After encountering the lively little anarchist in John and Jana’s delightful A Rule is To Break: A Child’s Guide to Anarchy, I will always remember the playful little devil with a mind of her own. A children’s book on anarchy seems somehow just right: an instinctive, intuitive sense of fairness, community, and interdependence sits naturally enough with a desire for participatory democracy, self-determination, and peace and global justice.
Charles Dickens published Hard Times in London in 1854, over 160 years ago. In the opening paragraphs, he describes – with raging fidelity – the first harsh lesson drummed into the heads of unsuspecting new teachers:
“’Now, what I want is, Facts. Teach these boys and girls nothing but Facts. Facts alone are wanted in life. Plant nothing else, and root out everything else. You can only form the minds of reasoning animals upon Facts: nothing else will ever be of any service to them. This is the principle on which I bring up my own children, and this is the principle on which I bring up these children. Stick to Facts, Sir!’ …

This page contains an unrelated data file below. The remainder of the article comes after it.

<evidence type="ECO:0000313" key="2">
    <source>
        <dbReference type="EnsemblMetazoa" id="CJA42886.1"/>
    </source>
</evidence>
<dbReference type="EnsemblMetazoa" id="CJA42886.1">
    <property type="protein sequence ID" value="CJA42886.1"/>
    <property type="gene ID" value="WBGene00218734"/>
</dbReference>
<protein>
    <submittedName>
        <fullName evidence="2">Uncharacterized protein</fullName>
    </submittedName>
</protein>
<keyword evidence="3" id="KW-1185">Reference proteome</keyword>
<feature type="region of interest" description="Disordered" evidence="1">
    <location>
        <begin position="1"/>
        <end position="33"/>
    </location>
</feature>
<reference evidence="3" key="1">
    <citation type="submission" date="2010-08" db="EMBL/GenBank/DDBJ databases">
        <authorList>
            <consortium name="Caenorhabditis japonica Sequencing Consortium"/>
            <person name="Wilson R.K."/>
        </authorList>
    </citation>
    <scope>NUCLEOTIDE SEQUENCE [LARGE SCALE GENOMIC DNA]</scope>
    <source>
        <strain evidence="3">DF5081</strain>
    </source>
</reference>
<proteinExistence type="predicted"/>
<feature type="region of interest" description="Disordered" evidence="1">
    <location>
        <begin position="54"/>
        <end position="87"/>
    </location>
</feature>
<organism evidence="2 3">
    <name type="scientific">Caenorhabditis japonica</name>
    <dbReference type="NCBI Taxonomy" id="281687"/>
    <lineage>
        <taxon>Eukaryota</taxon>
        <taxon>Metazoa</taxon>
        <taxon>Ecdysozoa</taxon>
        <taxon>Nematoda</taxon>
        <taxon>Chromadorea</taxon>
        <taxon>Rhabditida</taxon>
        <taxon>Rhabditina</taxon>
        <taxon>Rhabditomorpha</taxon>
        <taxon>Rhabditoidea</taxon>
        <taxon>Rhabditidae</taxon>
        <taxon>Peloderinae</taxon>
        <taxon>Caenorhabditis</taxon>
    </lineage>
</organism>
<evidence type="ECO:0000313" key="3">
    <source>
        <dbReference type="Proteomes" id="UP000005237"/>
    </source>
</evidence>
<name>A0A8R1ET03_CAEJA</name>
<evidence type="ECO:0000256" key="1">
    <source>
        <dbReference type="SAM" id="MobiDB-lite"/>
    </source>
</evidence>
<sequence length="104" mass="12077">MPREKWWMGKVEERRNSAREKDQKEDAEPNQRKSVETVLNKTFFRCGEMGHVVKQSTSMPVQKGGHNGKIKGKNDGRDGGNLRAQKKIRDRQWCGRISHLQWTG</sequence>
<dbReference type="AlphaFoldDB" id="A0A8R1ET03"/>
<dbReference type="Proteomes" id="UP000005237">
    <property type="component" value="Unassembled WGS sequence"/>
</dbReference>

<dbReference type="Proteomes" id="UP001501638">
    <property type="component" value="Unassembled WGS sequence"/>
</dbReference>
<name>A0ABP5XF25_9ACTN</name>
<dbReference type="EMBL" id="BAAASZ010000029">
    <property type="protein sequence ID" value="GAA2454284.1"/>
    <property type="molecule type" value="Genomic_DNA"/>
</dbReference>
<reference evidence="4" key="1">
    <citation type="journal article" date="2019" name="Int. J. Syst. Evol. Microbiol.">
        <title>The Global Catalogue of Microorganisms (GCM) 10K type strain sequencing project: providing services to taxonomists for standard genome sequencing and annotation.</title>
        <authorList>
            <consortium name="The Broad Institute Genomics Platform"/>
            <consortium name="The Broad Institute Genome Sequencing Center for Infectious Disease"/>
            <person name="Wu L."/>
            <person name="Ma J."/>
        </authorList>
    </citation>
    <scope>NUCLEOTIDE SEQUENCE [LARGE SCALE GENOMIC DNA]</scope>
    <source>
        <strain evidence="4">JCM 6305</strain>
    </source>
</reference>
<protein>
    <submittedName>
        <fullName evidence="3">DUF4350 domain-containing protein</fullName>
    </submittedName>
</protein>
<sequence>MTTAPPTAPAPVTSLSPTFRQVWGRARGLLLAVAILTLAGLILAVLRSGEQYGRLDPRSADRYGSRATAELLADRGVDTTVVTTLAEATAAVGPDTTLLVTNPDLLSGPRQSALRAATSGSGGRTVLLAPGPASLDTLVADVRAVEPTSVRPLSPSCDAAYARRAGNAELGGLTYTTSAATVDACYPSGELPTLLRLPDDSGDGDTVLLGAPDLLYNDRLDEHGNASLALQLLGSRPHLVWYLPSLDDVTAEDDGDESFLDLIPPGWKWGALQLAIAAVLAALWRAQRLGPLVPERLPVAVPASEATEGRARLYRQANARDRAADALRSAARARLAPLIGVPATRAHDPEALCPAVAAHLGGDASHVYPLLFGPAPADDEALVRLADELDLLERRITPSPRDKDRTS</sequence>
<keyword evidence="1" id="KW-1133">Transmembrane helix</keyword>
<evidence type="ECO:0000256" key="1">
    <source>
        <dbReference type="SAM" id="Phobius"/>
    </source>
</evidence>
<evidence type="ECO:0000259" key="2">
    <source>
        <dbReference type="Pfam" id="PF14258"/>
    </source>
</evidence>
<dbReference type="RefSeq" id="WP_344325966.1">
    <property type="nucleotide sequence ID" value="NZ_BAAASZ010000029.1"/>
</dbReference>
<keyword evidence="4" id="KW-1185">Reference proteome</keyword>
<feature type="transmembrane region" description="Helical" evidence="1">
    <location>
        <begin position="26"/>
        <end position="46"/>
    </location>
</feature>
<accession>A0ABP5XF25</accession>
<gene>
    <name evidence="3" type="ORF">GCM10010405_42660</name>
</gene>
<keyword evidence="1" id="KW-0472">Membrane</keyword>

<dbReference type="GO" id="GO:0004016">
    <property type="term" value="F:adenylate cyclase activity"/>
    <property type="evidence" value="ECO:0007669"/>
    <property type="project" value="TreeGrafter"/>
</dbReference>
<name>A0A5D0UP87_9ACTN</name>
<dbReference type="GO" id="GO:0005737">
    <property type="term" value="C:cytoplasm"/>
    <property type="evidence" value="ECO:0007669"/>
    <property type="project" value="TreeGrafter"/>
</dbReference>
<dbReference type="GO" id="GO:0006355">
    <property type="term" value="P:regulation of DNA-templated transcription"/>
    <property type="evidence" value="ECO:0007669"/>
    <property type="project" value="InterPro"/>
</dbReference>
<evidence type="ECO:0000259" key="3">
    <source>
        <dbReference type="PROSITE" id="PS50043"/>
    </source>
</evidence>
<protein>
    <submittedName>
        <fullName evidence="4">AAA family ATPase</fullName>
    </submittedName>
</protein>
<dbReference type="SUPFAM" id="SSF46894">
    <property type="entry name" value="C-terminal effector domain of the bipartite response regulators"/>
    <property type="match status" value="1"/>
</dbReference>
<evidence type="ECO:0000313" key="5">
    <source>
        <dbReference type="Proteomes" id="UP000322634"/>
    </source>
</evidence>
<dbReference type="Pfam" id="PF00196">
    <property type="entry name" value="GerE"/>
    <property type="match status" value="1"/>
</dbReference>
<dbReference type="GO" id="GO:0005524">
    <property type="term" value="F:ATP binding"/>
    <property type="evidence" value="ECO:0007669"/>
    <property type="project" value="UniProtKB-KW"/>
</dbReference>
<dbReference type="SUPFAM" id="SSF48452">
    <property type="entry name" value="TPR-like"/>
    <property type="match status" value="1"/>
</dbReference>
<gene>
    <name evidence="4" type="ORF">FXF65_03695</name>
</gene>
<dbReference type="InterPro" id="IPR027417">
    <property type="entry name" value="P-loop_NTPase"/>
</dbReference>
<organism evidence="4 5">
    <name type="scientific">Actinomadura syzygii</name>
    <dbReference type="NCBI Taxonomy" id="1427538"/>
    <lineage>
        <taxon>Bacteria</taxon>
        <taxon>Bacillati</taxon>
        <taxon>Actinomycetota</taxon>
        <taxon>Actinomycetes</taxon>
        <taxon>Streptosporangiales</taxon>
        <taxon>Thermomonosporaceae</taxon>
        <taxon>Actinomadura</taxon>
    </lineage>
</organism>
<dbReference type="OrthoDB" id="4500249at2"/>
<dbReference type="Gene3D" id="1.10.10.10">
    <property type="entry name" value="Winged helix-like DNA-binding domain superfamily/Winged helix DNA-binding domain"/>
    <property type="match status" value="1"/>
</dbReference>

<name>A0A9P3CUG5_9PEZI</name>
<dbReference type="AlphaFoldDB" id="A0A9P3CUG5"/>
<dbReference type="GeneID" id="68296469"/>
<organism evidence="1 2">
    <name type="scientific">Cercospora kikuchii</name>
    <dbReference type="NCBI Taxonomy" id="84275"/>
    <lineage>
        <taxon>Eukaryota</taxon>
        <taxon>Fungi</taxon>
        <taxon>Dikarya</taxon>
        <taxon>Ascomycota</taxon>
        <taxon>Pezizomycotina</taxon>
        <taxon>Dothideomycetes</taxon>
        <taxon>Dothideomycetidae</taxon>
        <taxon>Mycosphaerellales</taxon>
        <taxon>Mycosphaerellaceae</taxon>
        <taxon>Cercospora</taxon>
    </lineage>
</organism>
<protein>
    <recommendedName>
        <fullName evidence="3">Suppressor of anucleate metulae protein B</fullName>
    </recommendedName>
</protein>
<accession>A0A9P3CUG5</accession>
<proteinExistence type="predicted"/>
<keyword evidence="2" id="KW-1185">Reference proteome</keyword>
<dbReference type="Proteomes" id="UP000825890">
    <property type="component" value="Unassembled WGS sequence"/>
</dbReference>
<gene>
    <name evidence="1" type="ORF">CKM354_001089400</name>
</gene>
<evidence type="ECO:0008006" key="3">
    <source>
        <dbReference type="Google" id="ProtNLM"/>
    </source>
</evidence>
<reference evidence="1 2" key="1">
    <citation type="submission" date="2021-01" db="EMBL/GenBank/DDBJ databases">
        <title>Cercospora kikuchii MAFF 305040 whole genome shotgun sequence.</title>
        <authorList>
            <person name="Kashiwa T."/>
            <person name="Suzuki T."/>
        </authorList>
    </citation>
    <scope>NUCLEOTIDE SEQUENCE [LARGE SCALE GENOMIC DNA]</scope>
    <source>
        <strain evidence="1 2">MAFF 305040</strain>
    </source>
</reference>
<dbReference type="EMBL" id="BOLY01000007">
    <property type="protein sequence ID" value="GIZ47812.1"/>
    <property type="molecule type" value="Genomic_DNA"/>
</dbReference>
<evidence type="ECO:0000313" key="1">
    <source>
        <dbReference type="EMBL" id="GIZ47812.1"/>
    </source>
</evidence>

“The speaker, and the schoolmaster … swept with their eyes the inclined plane of little vessels then and there arranged in order, ready to have imperial gallons of facts poured into them until they were full to the brim.”
This fraught description of 19th-century English schooling sounds weirdly resonant, curiously close at hand, quite a lot like the school-world we teachers face right here, right now. One would think that education and schooling in a modern contemporary “democracy” should look remarkably different from the tyrannical classrooms of Great Britain under the rule of Queen Victoria. Monarchies, after all, demand fealty first and foremost, while democracies, at least theoretically, are built on the active engagement and participation of a free and enlightened people. And since schools—no matter where or when—are always mirror and window into whatever social order that created and sustains them, we can easily imagine what society those “imperial gallons of facts” were meant to maintain and reproduce. What’s harder to reconcile is the oddly familiar feeling of that autocratic classroom picture—and the brute logic behind it—in our own contemporary classroom contexts.